I think that this new-old-stock frameset is a great deal at $750. If memory serves, that is the exact retail price from 20years ago. It’s possible that my affinity towards those Bianchi framesets similar to mine biases my opinion on the value of the bike, but I can’t see how that price isn’t reasonable considering that someone else is trying to sell a Bianchi Eros frameset for the same amount. The Eros was a much cheaper bike, maybe $750 complete back then. And despite what the listing says about it being a new, unused item, that frameset looks like it has at least been assembled.
These days my Bianchi EL/OS doesn’t get ridden in the rain much, though it once served as my rain bike when I lived in Florida. Rain bikes in Florida don’t need fenders because the rain comes at you sideways like a fire hose; fenders don’t help against that. A Florida rain bike needs to be sure-footed in a wet crit. Yet in a sense, I do ride the Bianchi on rainy days though, since I have it mounted on a trainer. I do take extra care to wipe off the sweat. I own two lugged steel road bikes these days. The Bianchi that I’ll probably always keep, and a 1983 Sannino. The Sannino was already battered when it came to me, and honestly the paint would have been crap from the beginning. The Sannino has somewhat unusual geometry and vintage components, but I can wedge 700x30mm tyres into the frame and fork. It’s nice to have different tools on hand for whatever the job calls for.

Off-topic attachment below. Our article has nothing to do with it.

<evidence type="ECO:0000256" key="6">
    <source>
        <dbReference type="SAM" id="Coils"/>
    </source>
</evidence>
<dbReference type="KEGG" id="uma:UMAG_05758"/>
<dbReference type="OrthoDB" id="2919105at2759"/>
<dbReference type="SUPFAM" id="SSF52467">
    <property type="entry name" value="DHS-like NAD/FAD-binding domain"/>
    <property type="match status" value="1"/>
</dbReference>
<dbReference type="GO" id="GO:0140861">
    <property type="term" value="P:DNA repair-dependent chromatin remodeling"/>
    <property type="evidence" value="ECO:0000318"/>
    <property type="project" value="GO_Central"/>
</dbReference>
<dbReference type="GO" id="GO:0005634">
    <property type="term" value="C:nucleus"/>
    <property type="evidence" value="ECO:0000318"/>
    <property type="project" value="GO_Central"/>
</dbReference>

The Sannino is currently serving as a test jig for the Schwalbe S-One tyre, a tubeless clincher made to conquer the spring classics.
The day before the shortest day of the year, and Seattle’s rain and cold seem to smoother all the warmth those sparse hours of daylight have to offer. But I’ve got places to go…going by bicycle. Time to pull the bill of my cap down and set my teeth as I grind away into the wet wind. I can’t say that I’m enjoying my current schedule, but I hate to think that I’m complaining all the time. But I am. I should be at least thankful for the small comforts, such as this Sealskinz Belgian Style Cycling Cap. Sealskinz is a British company that specializes in hats, socks, and gloves to keep wet weather at bay. Their Belgian cap has a waterproof yet breathable membrane between the acrylic outer and polyester fleece inner layers. A knit rear flap protects the ears and nape of the neck; light reflective stripes are part of the knit pattern. The Sealskinz cap is warm and utterly dry, but perhaps I can’t leave it be without just one complaint. Because of its construction, the cap ends up being a skosh bulky compared to the numerous single layer caps on the market. If you have a helmet that fits your meat globe particularly tight, this cap may be thick enough to prevent you from being able to comfortably fit the helmet over it. I own three different models of helmet, and I can only wear the Sealskinz cap under one of them.